However, I went to the more “luxury” of the two, the Uminchu-no-yu 海人の湯 (Fisherman’s bath). I followed the narrow corridor down to where there was a split; I was now on the 3rd floor of the Spa Tower. To get to the onsen, descend the stairs to the 2nd level of the Spa Tower and there is the spa treatment area and the onsen. I paid the fee, which is 3x what I would normally pay here in Okinawa (normal onsen entrance fees in Okinawa are between 1000-1600 yen).
Anyway, I was given a locker key and towels, then entered the ladies onsen. I left my shoes in the shoe locker at the entrance of the ladies onsen. Inside was the standard set-up with rows of clothing lockers, a water jug, and counter area for getting ready afterwards.
While the onsen was nicely decorated, I did not feel like it was much better than any of the others I have visited in Okinawa. Since the fee was higher than the other bath, it was much quieter, only 2 other people while I was there. There were 3 baths: indoor, cold water, and outdoor. The outdoor bath did not have a great view since it was covered with privacy shades (probably because we were in the city). There was also a steam/mist sauna.
After bathing, they had the usual amenities (lotion, etc), but nothing particularly special. Some places have really nice products (that they also sell at the front desks), but here was just standard Kose brand. I didn’t book any of the spa treatments since I went to a different one recently for my birthday. So I cannot really comment on these, but they looked more expensive than the other places I have gone to in Okinawa.
Overall, it was nice… but not worth the pricey entrance fee. So unless you are staying at this hotel (which gives you a discounted entrance fee), I probably would not recommend to come here over the other places I have been. And even then, I would recommend trying out the cheaper one since it looked like it had a few more baths anyway. As far as I could tell, the only bonus to the Uminchu-no-yu over the Shimanchu-no-yu was 1) more privacy/quieter and 2) fancier decor/atmosphere. Otherwise the Shimanchu-no-yu was 1) cheaper (but still expensive at 2500yen for visitors) and 2) more variety in baths.
If you want to try an onsen in Naha, Okinawa, I would say try the Ryukyu Onsen on Senaga-jima (just south of the airport); it is luxurious, has beautiful ocean views you can enjoy from the outdoor baths, and the entrance fee is a half the cost. Plus you are by the trendy Umikaji Terrace where you can enjoy a variety of good cafes.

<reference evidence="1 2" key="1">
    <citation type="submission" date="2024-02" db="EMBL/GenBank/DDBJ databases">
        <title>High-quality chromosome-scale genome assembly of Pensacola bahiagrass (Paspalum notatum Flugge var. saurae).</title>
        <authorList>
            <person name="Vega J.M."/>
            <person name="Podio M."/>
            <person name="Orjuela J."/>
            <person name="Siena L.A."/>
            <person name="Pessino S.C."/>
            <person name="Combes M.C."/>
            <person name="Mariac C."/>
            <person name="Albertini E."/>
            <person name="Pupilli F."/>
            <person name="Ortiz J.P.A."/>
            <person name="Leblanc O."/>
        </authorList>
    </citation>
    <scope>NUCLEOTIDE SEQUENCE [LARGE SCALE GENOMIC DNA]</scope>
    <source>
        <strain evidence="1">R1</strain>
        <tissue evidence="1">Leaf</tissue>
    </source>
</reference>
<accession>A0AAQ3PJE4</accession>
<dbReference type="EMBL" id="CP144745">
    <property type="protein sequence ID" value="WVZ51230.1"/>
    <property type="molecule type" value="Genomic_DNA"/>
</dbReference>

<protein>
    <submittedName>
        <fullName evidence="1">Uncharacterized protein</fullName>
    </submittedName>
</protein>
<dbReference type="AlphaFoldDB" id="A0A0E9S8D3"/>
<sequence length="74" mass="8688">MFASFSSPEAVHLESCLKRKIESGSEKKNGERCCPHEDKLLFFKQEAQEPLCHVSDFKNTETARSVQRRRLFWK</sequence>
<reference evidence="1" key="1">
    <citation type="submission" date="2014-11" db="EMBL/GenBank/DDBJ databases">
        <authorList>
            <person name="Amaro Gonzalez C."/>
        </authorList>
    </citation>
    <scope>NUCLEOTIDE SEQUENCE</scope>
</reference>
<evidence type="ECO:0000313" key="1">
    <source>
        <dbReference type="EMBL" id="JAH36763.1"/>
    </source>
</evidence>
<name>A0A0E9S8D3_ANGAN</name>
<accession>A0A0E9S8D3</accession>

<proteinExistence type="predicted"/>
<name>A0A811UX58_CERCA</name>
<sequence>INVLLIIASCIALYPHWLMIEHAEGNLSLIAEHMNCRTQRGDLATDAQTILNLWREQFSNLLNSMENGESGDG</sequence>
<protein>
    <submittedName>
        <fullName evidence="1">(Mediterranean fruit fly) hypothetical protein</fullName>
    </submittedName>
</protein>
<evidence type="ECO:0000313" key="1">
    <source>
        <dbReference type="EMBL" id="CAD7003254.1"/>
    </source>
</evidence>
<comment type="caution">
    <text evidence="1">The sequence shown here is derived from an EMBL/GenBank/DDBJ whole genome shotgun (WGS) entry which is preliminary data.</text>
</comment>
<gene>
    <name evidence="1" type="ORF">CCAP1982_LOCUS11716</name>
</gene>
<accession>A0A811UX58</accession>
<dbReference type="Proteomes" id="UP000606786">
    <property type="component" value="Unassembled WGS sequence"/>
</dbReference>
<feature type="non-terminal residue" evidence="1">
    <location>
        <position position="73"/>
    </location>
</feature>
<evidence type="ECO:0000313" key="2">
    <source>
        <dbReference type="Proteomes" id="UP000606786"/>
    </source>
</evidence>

South of the airport is the small island of Senaga-jima which is connected the main island by bridge. A very luxurious hotel with an onsen, Ryujin no Yu 龍神の湯 (translation: dragon-king bath; Ryujin is the dragon god believed to lived under the sea near Okinawa), is situated there. The rooms to stay overnight are very expensive (so I have never stayed there), but luckily the onsen and spa is open to the public. The entrance fee for the onsen is also reasonable (middle school and older, weekdays: 1,330円, weekends and holidays: 1,540円, elementary school: 720円, preschool and under free). There is even a foot hot spring for free next to the resort hotel, if you just want to relax your feet for a bit.
Like other onsen in Okinawa, you go to the spa desk to check-in and receive your towels and spa clothes. The onsen has indoor baths as well as some very lovely outdoor baths. I didn’t spend a lot of time in the indoor baths or sauna; mostly I cleaned myself at the shower stations and went almost directly to outside. Outside you have some different choices; there are a few individual rotenburo 露天風呂 and then some large baths (1 is a standing bath, so you stand up in it but it is quite comfortable) that overlook the ocean. I enjoyed all of these and the view was really quite nice, it made it all the more relaxing. The water is a bit salty– it is a unique seaside hot spring for sure! If you stay overnight, half of the hotel rooms even have private outdoor baths…!
The spa treatments offered here are quite nice for some pampering. When I went for my birthday, I got a body scrub, a seaweed-mud wrap, some sort of facial, and a massage… it was not cheap, but it was a birthday present from my husband. I felt amazing afterwards… maybe one day I can return.
As far as food, I have only eaten at the Mediterranean-inspired restaurant inside the resort, which was so-so. Some people really like it, and it was okay, but I probably recommend just going over to Umikaji Terrace うみかじテラス (the small shopping/cafe area on the island) and checking out the food there. There are several options from happy pancakes to food you can eat while sitting in hammocks, each of them with just as nice a view as the resort.